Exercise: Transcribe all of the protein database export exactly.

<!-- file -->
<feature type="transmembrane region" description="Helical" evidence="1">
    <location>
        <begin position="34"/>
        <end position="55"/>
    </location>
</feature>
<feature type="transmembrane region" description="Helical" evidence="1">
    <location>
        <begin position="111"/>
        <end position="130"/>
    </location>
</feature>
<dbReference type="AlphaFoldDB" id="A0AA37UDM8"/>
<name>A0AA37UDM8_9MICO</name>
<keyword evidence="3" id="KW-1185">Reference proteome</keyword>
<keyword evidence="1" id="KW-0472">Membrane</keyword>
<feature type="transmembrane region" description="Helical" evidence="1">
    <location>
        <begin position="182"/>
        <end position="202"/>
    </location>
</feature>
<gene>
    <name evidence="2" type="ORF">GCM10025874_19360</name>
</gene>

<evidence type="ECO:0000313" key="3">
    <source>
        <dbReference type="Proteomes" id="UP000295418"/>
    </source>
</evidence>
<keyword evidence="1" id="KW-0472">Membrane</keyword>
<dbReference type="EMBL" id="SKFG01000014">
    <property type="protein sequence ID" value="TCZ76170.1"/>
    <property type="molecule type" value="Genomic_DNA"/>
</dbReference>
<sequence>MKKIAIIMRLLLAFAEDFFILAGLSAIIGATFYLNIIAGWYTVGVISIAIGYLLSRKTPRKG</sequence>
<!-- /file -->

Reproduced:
<feature type="transmembrane region" description="Helical" evidence="1">
    <location>
        <begin position="34"/>
        <end position="55"/>
    </location>
</feature>
<feature type="transmembrane region" description="Helical" evidence="1">
    <location>
        <begin position="111"/>
        <end position="130"/>
    </location>
</feature>
<dbReference type="AlphaFoldDB" id="A0AA37UDM8"/>
<name>A0AA37UDM8_9MICO</name>
<keyword evidence="3" id="KW-1185">Reference proteome</keyword>
<keyword evidence="1" id="KW-0472">Membrane</keyword>
<feature type="transmembrane region" description="Helical" evidence="1">
    <location>
        <begin position="182"/>
        <end position="202"/>
    </location>
</feature>
<gene>
    <name evidence="2" type="ORF">GCM10025874_19360</name>
</gene>

<evidence type="ECO:0000313" key="3">
    <source>
        <dbReference type="Proteomes" id="UP000295418"/>
    </source>
</evidence>
<keyword evidence="1" id="KW-0472">Membrane</keyword>
<dbReference type="EMBL" id="SKFG01000014">
    <property type="protein sequence ID" value="TCZ76170.1"/>
    <property type="molecule type" value="Genomic_DNA"/>
</dbReference>
<sequence>MKKIAIIMRLLLAFAEDFFILAGLSAIIGATFYLNIIAGWYTVGVISIAIGYLLSRKTPRKG</sequence>